Epididymitis Treatment Ranges From Simple to Intensive
Epididymitis is a common men's health issue, with about 600,000 cases reported in the United States every year. At its simplest, epididymitis occurs when the epididymis becomes irritated or inflamed from an infection.
Treating the infection is simpler when doctors are positive the epididymis is causing the pain or irritation. When the source of discomfort is more difficult to pinpoint, however, treatment becomes more complicated.
When it's clear the epididymis is infected, care is pretty straightforward. However, when the regular course of antibiotics doesn't improve symptoms, the path to relief becomes more experimental and intensive.
What is epididymitis?
Before learning about epididymitis, it's important to know what the epididymis is. It is a 20-foot-long coiled tube at the back of each testicle where sperm is stored and transported during ejaculation.
A patient's symptoms usually start with pain on one side of the testicle. However, symptoms can also include a frequent need to urinate, a fever or a lump on the testicle.
Epididymitis isn't something to take lightly. If the epididymis is damaged by a bacterial infection, for example, it could cause a blockage of sperm. In rare cases, that could lead to infertility.
What are the risk factors?
The main risk factor for epididymitis is contracting a sexually transmitted infection (STI) through sexual activity, according to Kevin Chu, M.D., a fellowship-trained urologist who specializes in men's health and male fertility and practices in Los Angeles.
"If someone's under 35, we suspect the epididymitis could be secondary to a sexually transmitted disease," Chu said. "So we generally check for chlamydia, gonorrhea and other STIs in the urinalysis test, since these could be causing the epididymitis. For people over the age of 35, we check for E. coli, which is usually found in urinary tract infections."
The simpler epididymitis treatments
Epididymitis is generally divided into two types: short term (acute) and long term (chronic).
"Epididymitis comes from the swelling of this scrotal area, which can cause pain," Chu explained. "If there's a sudden onset of pain, a urologist first checks to see if you have a urinary infection. If you have a urinary infection, the straightforward way to treat it would be to give some antibiotics for approximately one to two weeks. We also try using ice packs and other conservative measures."
The more intensive epididymitis treatments
The simpler treatments for epididymitis usually work, but there are rare cases where the infection doesn't respond to antibiotics. In those situations, abscesses can form on the epididymis and get worse over time. This is referred to as chronic epididymitis.
"Chronic epididymitis and chronic testicular pain, in general, can be quite difficult and frustrating to treat," said Majdee Islam, M.D., a urologist and men's health specialist at Urology of St. Louis.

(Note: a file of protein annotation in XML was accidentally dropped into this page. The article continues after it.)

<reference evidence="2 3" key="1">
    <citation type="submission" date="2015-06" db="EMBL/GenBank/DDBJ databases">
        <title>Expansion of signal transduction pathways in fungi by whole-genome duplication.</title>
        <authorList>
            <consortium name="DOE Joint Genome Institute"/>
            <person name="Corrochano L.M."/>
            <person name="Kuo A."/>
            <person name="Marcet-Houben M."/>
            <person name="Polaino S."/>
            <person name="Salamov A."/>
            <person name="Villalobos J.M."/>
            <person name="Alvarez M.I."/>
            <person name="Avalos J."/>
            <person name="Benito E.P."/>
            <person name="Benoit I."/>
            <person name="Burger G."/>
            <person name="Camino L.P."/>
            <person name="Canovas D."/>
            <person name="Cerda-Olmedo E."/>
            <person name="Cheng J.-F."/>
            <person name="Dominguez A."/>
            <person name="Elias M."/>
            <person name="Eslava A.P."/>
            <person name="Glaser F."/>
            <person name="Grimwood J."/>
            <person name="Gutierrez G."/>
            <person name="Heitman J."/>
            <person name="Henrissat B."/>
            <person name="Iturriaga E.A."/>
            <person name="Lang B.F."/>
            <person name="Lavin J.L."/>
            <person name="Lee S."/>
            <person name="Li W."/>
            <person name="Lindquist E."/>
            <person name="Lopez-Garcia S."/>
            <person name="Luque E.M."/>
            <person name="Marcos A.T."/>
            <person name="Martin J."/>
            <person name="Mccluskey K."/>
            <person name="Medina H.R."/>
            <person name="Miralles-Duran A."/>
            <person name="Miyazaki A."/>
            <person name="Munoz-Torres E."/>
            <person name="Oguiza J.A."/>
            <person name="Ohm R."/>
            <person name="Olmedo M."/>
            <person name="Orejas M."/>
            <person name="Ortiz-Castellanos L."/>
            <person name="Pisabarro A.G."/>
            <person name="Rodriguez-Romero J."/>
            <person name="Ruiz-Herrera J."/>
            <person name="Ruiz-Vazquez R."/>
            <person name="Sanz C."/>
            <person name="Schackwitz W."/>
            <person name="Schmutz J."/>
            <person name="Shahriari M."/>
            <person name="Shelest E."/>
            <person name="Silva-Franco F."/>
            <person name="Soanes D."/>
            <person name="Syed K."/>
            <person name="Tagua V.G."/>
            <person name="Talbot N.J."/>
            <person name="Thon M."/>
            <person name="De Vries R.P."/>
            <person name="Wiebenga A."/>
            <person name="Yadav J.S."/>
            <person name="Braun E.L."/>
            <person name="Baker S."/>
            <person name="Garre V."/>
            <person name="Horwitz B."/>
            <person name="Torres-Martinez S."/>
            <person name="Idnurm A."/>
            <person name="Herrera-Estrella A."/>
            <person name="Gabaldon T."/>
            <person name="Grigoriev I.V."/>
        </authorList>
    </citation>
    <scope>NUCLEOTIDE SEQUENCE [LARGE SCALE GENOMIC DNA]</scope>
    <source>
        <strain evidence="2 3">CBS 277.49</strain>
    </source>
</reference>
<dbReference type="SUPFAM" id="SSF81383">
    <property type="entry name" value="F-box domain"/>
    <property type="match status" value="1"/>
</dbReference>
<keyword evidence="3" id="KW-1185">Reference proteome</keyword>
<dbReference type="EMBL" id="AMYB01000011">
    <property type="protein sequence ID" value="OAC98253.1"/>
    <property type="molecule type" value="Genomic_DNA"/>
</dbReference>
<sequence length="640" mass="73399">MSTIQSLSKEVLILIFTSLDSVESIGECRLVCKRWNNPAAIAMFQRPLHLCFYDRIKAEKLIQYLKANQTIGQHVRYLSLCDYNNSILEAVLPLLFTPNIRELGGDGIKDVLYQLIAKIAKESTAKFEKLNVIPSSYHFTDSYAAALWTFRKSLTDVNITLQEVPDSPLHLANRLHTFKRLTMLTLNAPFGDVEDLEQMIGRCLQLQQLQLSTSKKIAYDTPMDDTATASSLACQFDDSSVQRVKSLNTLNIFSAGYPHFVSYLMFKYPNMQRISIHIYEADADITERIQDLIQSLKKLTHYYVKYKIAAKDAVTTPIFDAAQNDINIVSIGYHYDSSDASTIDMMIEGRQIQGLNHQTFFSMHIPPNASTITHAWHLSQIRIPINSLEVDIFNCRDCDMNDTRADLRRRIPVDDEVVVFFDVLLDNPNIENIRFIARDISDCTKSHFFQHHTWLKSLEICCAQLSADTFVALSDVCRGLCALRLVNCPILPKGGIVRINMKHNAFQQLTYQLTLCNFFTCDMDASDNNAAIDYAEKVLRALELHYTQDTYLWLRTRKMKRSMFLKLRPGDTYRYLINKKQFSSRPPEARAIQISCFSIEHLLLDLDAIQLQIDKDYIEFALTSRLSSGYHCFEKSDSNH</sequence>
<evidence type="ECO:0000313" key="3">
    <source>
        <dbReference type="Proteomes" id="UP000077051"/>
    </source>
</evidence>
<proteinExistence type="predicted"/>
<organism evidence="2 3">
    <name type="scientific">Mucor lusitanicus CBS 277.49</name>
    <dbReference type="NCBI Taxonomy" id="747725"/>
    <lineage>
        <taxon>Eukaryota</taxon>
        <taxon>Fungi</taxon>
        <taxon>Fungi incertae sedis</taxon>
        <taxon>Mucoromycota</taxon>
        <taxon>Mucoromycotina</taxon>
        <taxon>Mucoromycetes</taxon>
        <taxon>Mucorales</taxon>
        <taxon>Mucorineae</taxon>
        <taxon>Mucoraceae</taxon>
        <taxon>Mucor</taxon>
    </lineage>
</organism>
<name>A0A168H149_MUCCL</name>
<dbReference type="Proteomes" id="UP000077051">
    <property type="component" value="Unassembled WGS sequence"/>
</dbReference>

This is particularly true, he added, when:
- The antibiotics don't work and the pain continues
- There is no infection found, but the pain continues
- The pain keeps returning despite treatment
In those more complicated cases, doctors attempt to make sure it's the epididymis causing the pain. The investigation often begins with a scrotal ultrasound.
Doctors also check for chronic prostatitis. They conduct a prostate exam or tests to assess the prostatic fluid to see if bacteria are hiding in the prostate gland but not appearing in the urine. Occasionally, a computed tomography (CT) scan is performed to look for abnormalities that could cause obstruction, such as urine backing up into the epididymis or prostate.
"Sometimes, despite all of this, we cannot find a root cause for the symptoms," Islam said.
In those cases, it's time to turn to other treatment modalities, including some potential alternative therapies.
Chu explained that doctors might try:
- Nonsteroidal anti-inflammatory drugs (NSAIDs) to decrease inflammation in the scrotum
- Neuropathic medications such as gabapentin
- Pelvic floor therapy
Acupuncture has been shown to help improve symptoms and relieve the pain associated with epididymitis. It won't, however, cure the ailment.
In chronic cases, treatment becomes a combination of pain management—even if doctors can't get your pain to zero—and figuring out the root cause of the discomfort.
One option is a spermatic cord block, an injection of numbing medication mixed with a steroid into the spermatic cord to decrease discomfort and calm the nerves, Islam said.
The last line of treatment is an epididymectomy, a surgery that removes the epididymis. Doctors may also strip the spermatic cord down to remove the nerves that may be contributing to the pain, or even remove the entire testicle, Islam added.
Surgeons perform an epididymectomy only if urologists determine an inflamed epididymis is the sole cause of pain. There are risks involved with this surgery, but 75 percent to 85 percent of patients experience a resolution of pain.
The success rate is high because of the careful patient selection for the procedure, Chu said.
The sooner it's treated, the better
Invasive treatments such as an epididymectomy are undertaken only if patients don't respond to low-risk options, such as antibiotics or physical therapy. In the rare case that a patient does need surgery, it's an outpatient procedure. Patients can usually return home the same day.
The best way to avoid chronic epididymitis is to not leave it untreated. A general rule of thumb is to see your primary care physician if you start feeling pain on one side of a testicle. This type of pain isn't normal and shouldn't be ignored. Doctors can run a urinalysis and check for an infection, giving you peace of mind and starting treatment if needed.